BeFunky ~ Free
Distressed FX ~ $0.99
Glaze ~ Free (All Styles $2.99)
iColorama S ~ $2.99
Motion Paint ~ Free
Percolator ~ $2.99
Pikazo ~ $2.99
Snapseed ~ Free
Waterlogue ~ $2.99
Skitch ~ Free
iResize ~ $0.99
Video Adjustment & Enhancement Apps
Printing and File Management Apps
One of the initial challenges I found exploring many different drawing and painting apps on the iPad was simply recognizing which app I was in! It was surprisingly difficult since most do not have an identifying name or logo within the app UI (user interface) itself. Each app involves finding things in different places and using different shortcuts and conventions etc, so recognizing which app you’re in is essential. Each app allows you to create a unique look and feel of artwork that is specific to the range of brushes and media of that particular app, and you can easily move work from one app to another, building up on different looks. Here are screen captures showing the look and feel of some of the apps listed above.
En Plein Air iPad Art Kit: From Cases and Easels to Umbrellas and Cleaning Cloths
Wood mini-easel for sketching at a table – great for still life painting and portraiture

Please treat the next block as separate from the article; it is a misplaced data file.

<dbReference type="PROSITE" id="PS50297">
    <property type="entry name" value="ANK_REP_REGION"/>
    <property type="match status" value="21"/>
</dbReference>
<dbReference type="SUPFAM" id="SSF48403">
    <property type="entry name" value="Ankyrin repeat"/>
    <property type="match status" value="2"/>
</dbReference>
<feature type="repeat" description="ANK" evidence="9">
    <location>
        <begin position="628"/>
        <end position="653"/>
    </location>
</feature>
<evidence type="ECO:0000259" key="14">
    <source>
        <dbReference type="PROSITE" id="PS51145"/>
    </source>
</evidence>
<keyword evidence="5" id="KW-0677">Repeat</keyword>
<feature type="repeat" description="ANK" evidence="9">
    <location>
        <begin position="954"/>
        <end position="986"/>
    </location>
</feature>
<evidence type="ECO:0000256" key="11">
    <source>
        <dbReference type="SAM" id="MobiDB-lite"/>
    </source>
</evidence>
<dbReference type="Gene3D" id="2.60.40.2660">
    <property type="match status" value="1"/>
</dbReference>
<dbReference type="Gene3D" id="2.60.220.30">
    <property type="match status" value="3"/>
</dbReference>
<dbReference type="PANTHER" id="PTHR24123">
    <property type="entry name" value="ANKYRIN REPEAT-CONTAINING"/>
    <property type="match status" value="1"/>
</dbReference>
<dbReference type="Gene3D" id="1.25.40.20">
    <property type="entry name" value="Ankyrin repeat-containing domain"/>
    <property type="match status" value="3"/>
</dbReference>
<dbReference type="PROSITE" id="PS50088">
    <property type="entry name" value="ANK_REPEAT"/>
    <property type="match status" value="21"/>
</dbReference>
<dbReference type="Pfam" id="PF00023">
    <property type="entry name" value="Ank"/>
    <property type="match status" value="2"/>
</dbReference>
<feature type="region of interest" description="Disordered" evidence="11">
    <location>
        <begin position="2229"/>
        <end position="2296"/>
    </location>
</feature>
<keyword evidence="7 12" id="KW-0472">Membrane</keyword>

Winsor & Newton Brent H-Frame Table Easel, Mini
Light weight metal tripod easel for vertically mounting your iPad – great for plein air painting and presentations
Napoli Easel with Carrying Case – Black
Light weight (4.25 lbs) plein air adjustable angle sun shade with black interior for minimizing reflection on your iPad screen when painting outdoors.
Guerrilla Painter Shadebuddy Umbrella with Stand and Bag
iKlear iPad screen complete cleaning kit
iKlear Complete Kit – Eco-friendly Package
Black gaffer cloth tape – useful for just about everything! From making sure your iPad doesn’t slip off a surface, to securing adaptors and wires, and attaching an umbrella to your chair or stand.
Black Gaffers Tape 1 in. x 60yds
Light weight portable adjustable stand for placing your iPad on – great for traveling, plein air painting and presentations as a flat surface alternative to an easel.
insTand CR3 Portable Laptop Stand for Standing or Sitting
These final two items are only relevant if you have an iPad Air model, not a newer iPad Pro.
Great all round iPad Air case with adjustable stand and a place to hold your stylus – great for general purpose painting anywhere and always having your Pencil by 53 with your iPad. Also includes very useful hand-strap for supporting iPad with one of your hands when standing
Lynktec iPad Case
Handy shoulder bag that protects your iPad Air and is easy to carry with you – great for carrying your iPad painting kit with you everywhere
STM Scout 2 iPad Shoulder Bag, Black (dp-1800-03)